View Full Version : Global warming: Tunguska impact?

Dr Mordrid
5th October 2006, 14:00
Abstract: http://arxiv.org/abs/physics/0510042

PDF: Tunguska.pdf (http://digitalvideo.8m.net/tunguska.pdf)

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Physics, abstract

From: Vladimir Shaidurov
Date (v1): Thu, 6 Oct 2005 05:05:12 GMT (208kb)
Date (revised v2): Mon, 6 Mar 2006 13:16:12 GMT (424kb)

Atmospheric hypotheses' of Earth's global warming
Authors: V. Shaidurov
Comments: New Fig and minor corrections, format correction
Report-no: University of Leicester, Technical Report No. MA-05-15
Subj-class: Atmospheric and Oceanic Physics; Physics and Society

When analyzing the mean-year trend of the Earth's surface temperature for the past 140 years one can discern two sections of monotone linear increase of temperature during two last industrial centuries. The first one begins somewhere in the period 1906-1909. The previous segment demonstrates a weak decrease in the temperature trend, not increase. For explanation of this sudden break we look for a phenomenon of cosmic scale during this time which could have given rise to beginning of global warming with a significant probability. On the 30th June 1908 Tungus meteorite exploded with the power of ~15 Mt TNT at an altitude of ~10 km. Such an explosion could cause considerable stirring of the high layers of atmosphere and change its structure in mesosphere. The difference between this mesosphere catastrophe and atmospheric nuclear tests that cause another break in the temperature plot is discussed. The purpose of this report is to open the debate and to encourage discussion among scientists.

5th October 2006, 14:36
I hope that this will NOT be an excuse to blow up a couple of nukes here and there… .:eek:


Brian Ellis
6th October 2006, 04:26
OK, I'm replying only to your abstract.

1. As the presumed meteoroid (not meteorite) - could have been something else - happened in 1908, I fail to see how that would affect temperature conditions 1906-1909.

2. The event took place at ~10 km altitude, which is tropopausal ie in the boundary between the troposphere and the stratosphere

3. The mesosphere is at altitudes of 50 - 85 km, nowhere near where it happened and there is little air in the stratosphere to permit a shock wave to be propagated to the mesosphere to cause "considerable stirring"

4. The energy in a 15 Mt event is negligible compared with the total energy received by the earth in a single day from solar radiation, albeit the nature of the event is different.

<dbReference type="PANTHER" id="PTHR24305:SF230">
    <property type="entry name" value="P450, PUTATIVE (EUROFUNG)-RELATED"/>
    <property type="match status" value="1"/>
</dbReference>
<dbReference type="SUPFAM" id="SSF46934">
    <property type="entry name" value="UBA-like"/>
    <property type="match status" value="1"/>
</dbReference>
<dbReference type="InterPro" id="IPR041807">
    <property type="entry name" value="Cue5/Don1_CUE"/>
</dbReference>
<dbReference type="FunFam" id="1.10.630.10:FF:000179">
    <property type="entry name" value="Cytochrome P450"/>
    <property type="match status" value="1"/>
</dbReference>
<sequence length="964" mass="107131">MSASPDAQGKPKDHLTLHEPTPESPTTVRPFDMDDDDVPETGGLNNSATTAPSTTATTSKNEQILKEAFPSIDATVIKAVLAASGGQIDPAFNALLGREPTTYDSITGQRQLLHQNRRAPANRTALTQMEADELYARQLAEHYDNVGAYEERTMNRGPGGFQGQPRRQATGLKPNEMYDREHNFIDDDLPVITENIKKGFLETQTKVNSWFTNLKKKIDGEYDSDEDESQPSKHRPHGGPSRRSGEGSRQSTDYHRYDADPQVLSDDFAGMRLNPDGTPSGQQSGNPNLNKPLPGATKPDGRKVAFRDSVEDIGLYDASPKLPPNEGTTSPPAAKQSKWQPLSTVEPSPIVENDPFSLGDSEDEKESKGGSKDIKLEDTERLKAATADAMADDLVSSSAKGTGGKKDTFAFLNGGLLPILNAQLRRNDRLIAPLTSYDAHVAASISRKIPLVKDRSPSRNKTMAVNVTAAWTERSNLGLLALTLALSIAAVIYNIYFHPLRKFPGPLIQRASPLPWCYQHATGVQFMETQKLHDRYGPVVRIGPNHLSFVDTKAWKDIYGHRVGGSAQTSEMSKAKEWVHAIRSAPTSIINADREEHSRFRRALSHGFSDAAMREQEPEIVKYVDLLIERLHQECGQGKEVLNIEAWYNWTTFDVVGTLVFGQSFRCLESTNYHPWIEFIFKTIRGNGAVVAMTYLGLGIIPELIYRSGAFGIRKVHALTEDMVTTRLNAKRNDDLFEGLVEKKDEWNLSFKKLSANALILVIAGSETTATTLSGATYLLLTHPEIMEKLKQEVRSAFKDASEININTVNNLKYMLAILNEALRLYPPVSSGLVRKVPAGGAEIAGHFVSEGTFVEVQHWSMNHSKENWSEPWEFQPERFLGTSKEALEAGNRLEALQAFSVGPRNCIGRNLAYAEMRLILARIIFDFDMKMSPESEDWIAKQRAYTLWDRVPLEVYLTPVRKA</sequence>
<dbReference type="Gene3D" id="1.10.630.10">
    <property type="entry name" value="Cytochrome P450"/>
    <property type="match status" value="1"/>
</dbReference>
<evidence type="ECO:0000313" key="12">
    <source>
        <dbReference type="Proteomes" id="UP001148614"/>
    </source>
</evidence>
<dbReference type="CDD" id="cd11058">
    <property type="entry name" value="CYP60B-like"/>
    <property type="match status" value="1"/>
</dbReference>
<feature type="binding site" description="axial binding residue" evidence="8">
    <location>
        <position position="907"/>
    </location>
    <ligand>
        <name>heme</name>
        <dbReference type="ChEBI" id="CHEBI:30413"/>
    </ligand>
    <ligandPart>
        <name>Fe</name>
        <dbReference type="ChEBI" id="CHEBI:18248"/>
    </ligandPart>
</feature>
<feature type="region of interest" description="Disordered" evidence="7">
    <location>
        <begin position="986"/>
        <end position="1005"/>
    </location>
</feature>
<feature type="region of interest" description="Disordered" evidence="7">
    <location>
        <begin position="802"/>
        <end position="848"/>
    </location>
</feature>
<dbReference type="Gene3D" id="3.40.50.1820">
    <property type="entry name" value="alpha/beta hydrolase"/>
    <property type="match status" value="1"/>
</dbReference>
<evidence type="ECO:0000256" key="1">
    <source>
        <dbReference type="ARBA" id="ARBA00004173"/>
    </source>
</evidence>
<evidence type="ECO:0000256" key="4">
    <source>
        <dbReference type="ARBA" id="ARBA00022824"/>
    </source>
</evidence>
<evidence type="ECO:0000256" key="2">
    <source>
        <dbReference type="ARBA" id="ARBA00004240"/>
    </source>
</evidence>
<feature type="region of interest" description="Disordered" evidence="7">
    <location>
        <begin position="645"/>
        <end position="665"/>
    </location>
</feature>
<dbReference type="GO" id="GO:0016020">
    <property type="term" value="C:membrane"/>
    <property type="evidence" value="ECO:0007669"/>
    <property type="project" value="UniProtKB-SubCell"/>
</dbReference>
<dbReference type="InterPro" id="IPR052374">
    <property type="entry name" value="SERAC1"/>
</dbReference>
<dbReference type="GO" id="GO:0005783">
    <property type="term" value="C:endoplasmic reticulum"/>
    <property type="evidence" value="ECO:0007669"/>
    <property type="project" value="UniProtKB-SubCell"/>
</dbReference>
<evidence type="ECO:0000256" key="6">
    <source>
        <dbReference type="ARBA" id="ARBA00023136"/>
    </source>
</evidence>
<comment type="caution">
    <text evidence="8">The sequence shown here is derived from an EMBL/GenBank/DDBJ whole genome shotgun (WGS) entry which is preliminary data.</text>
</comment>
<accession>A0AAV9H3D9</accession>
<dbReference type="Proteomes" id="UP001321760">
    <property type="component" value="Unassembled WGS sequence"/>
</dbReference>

5. Let us imagine that a 15 Mt explosion occurred at the tropopause. What would happen? Firstly, there would be accelerated intermixing of tropo- and strato- spheric air and more natural, man-made and meteoroidal pollution would reach the stratosphere than normal. Most of the chemical pollution would be photolysed in a fairly short time, but the dust would not be, forming an aerosol. Within about 15 days this would be dispersed in a belt at the latitude of the event. Within a year, it would be uniform across the hemisphere, with little penetration into the other hemisphere (this would take about 10 years). Such a fine stratospheric aerosol would have an atmospheric residence time of about 30 days, so that 63% of the volume would fall to earth in 1 month, 86% in 2 months, 95% in 3 months and so on. The remaining dust could conceivably block some solar radiation, causing cooling, not warming. However, assuming it was a meteoroid (it may have been a comet which would produce little dust), it would be small as a celestial body, probably just a few hundred metres across, so the volume of dust would not be enormous when spread, even at the same latitude. I cannot envision much change in weather, except possibly in supplying nuclei for seeding clouds for a short time.

6. An explosion of this magnitude would probably have some electromagnetic radiative effects, but these would be limited to a small area, essentially line of sight. I could not speculate on the spectrum without knowing the cause but I would imagine that it would probably be mainly heat, light, maybe up to X-rays. This could acerbated by very high potential differences between the fireball and the earth, causing massive lightning strikes.

7. Let's compare 15 MT with some known phenomena.

* The 1980 eruption of Mount St. Helens was reportedly equivalent to 27,000 Hiroshima-sized atomic bombs - which translates roughly to 350 megatons.
* The 1912 eruption of Novarupta in Alaska was ten times the size of Mount St. Helens. That is about 3500 megatons.
* The 1883 eruption of Krakatoa was about 50% larger than Novarupta. That is about 5250 megatons.
* The 1815 eruption of Mount Tambora was about seven times larger than Novarupta. That is about 24500 megatons.
* The 1650 BC eruption of Santorini was much larger than Mount Tambora.

Taking Krakatoa as an example, we know that about 25 km3 of rock disappeared from the face of the earth. This volume is enormous compared with the possible meteoroid. It is believed that ~ 19 km3 fell within days over a radius of a few 100 km, so about 6 km3 were unaccounted for and could be the majority projected upwards into the stratosphere. There is little doubt that this caused a drop of temperature of ~1.5°C, globally averaged, over the following year. It took 5 years before the remaining dust was largely dissipated. AFAIK, there was no significant similar effect after the Tunguska event. But Krakatoa was 350 times more powerful, so this is not surprising.

My conclusion:
The theory does not hold water and the lack of correct terminology betrays the fact that the author is not a scientist.